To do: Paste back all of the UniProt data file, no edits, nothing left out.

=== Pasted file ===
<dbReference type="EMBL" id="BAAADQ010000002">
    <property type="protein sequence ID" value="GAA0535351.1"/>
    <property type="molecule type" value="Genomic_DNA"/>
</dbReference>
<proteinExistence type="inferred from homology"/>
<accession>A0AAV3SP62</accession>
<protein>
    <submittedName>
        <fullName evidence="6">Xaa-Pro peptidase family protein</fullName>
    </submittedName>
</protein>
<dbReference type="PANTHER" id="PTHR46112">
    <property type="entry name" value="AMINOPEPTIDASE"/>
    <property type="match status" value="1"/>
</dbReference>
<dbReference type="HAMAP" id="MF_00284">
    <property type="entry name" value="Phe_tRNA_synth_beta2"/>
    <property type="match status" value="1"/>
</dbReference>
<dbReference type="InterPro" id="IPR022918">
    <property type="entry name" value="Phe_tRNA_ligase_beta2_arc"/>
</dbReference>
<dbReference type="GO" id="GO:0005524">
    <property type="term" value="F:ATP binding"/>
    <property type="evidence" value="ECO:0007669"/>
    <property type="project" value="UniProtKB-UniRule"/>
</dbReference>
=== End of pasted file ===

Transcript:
<dbReference type="EMBL" id="BAAADQ010000002">
    <property type="protein sequence ID" value="GAA0535351.1"/>
    <property type="molecule type" value="Genomic_DNA"/>
</dbReference>
<proteinExistence type="inferred from homology"/>
<accession>A0AAV3SP62</accession>
<protein>
    <submittedName>
        <fullName evidence="6">Xaa-Pro peptidase family protein</fullName>
    </submittedName>
</protein>
<dbReference type="PANTHER" id="PTHR46112">
    <property type="entry name" value="AMINOPEPTIDASE"/>
    <property type="match status" value="1"/>
</dbReference>
<dbReference type="HAMAP" id="MF_00284">
    <property type="entry name" value="Phe_tRNA_synth_beta2"/>
    <property type="match status" value="1"/>
</dbReference>
<dbReference type="InterPro" id="IPR022918">
    <property type="entry name" value="Phe_tRNA_ligase_beta2_arc"/>
</dbReference>
<dbReference type="GO" id="GO:0005524">
    <property type="term" value="F:ATP binding"/>
    <property type="evidence" value="ECO:0007669"/>
    <property type="project" value="UniProtKB-UniRule"/>
</dbReference>